The 5th Musketeer(or Behind the Iron Mask)
Origin: Germany/Austria, 1979
Director: Ken Annakin
Source: Columbia DVD
This adaptation of Dumas’s The Man in the Iron Mask was another attempt to replicate the success of Richard Lester’s The Three and Four Musketeers, following the formula of a large-scale production with an all-star cast. It was shot in 1976 but release was delayed when the Richard Chamberlain version of Iron Mask beat them out the gate, and the name was changed to distinguish this film from Chamberlain’s to The 5th Musketeer, a rather obvious attempt to associate it with the Lester films. It’s a loose remake of the 1939 Iron Mask, to the extent that George Bruce, the scripter of that film, even gets a writing credit, but screenwriter David Ambrose goes Bruce one better by making the characters of Prince Philippe and Maria Teresa active heroes rather than passive victims.
In fact, this could be one of the best screen versions of Iron Mask if it had been made with enthusiasm instead of mere professionalism, and if it didn’t have for its lead the woefully miscast Beau Bridges in the double role of Prince Philippe and King Louis XIV. Bridges is out of his depth, bland and uncharismatic, his voice breaking when he raises it to give royal commands. Ugh.
Young King Louis is a weak bully who spends his time in bed with his mistress Ursula Andress, playing the meanest and sluttiest Louise de La Vallière ever. Meanwhile, in far Gascony, his unknown twin brother Philippe is being raised in seclusion by d’Artagnan (Cornel Wilde, playing the role for second time) and the Three Musketeers, secretly advised by Colbert the Good Minister (Rex Harrison, playing himself as usual). However, Fouquet the Bad Minister (a young Ian McShane) finds out about Philippe and has him abducted for a rather silly evil plot in which the prince, dressed up as King Louis to receive his bride, Spanish Infanta Maria Teresa (Sylvia Kristel), will be assassinated by “rebels.” The real king will then miraculously reappear, thus confirming his divine right to absolute rule. However, assassinating a young man raised by the musketeers isn’t quite so easy: Philippe spots the black powder deathtrap and leaps at the last moment, grabs a convenient rapier, and then we’re off into the usual dance of swordfights, kidnappings, impostures, rescues, love affairs, secret passages, and dreadful metallic headgear.
The direction by old hand Ken Annakin is merely passable except in scenes of suspense, which he still shows a talent for. The swordplay is perfunctory and the costumes, though colorful, are a bit cheap, but the settings, in the palaces, castles, and cathedrals of Austria, are amazing. Lloyd Bridges as Aramis is as miscast as his son, but it’s a pleasure to see the venerable José Ferrer and Olivia de Havilland in small roles as Athos and the Queen Mother. Awful old Alan Hale Jr. plays Porthos for the second time, as his father did before him in the 1939 Iron Mask, and he finally, finally gets it right. Alan Hale, redeemed, after all his cinematic sins! Who could have guessed?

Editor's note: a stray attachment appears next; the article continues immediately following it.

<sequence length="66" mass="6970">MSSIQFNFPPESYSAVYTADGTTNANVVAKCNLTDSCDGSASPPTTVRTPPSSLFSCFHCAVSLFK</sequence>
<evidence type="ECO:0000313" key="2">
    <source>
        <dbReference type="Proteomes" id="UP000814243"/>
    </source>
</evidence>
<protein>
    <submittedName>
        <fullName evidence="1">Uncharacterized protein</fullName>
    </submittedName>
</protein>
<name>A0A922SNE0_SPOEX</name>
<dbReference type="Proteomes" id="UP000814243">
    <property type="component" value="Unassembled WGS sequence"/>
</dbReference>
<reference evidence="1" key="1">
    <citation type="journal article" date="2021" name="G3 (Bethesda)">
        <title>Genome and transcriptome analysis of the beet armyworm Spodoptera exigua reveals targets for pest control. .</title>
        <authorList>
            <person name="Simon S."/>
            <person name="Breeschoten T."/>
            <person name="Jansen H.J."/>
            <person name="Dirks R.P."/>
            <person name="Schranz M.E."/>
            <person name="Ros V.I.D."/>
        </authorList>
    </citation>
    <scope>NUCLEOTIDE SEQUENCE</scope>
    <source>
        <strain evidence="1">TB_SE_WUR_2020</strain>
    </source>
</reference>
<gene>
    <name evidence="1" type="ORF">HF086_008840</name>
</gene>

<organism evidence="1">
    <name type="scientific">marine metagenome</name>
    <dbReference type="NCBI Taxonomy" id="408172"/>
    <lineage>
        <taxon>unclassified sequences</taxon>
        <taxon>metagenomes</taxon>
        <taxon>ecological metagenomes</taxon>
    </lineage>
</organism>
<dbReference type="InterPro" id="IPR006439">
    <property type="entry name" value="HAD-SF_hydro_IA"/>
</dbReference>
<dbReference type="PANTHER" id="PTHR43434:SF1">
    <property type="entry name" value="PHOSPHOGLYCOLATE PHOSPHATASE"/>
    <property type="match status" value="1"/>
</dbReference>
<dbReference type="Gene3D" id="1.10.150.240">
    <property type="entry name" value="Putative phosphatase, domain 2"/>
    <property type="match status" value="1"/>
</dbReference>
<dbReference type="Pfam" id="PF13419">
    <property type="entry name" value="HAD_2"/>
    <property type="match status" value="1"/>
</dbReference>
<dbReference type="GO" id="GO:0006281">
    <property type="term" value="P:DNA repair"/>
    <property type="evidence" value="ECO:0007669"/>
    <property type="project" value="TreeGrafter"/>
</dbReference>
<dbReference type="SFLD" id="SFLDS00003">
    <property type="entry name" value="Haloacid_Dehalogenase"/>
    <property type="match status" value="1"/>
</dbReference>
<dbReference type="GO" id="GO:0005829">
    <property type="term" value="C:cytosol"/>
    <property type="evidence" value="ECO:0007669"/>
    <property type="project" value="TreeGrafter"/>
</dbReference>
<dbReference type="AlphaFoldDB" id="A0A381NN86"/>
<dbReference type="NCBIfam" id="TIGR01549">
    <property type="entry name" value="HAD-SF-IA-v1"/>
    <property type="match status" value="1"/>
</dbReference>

Where can I watch these movies? I’m glad you asked! Many movies and TV shows are available on disk in DVD or Blu-ray formats, but nowadays we live in a new world of streaming services, more every month it seems. However, it can be hard to find what content will stream in your location, since the market is evolving and global services are a patchwork quilt of rights and availability. I recommend JustWatch.com, a search engine that scans streaming services to find the title of your choice. Give it a try. And if you have a better alternative, let us know.
Previous installments in the Cinema of Swords include:
Lone Wolf and Cub, Part 2
Arthur, King of the Britons
Premium Peplum: Top Hercs
Fight Direction by William Hobbs
Mash-Up or Shut Up
Classics on Screen — 1977
Wuxia in the Time of Kung Fu
So Many Prisoners of Zenda
Seventies Hall of Shame
The Year of Shogun
1981: The Old Order Changeth
The Barbarian Boom, Part 1
Old School Pirates
LAWRENCE ELLSWORTH is deep in his current mega-project, editing and translating new, contemporary English editions of all the works in Alexandre Dumas’s Musketeers Cycle, with the fifth volume, Between Two Kings, available now from Pegasus Books in the US and UK. His website is Swashbucklingadventure.net.
Ellsworth’s secret identity is game designer LAWRENCE SCHICK, who’s been designing role-playing games since the 1970s. He now lives in Dublin, Ireland, where he’s writing Dungeons & Dragons scenarios for Larian Studios’ Baldur’s Gate 3.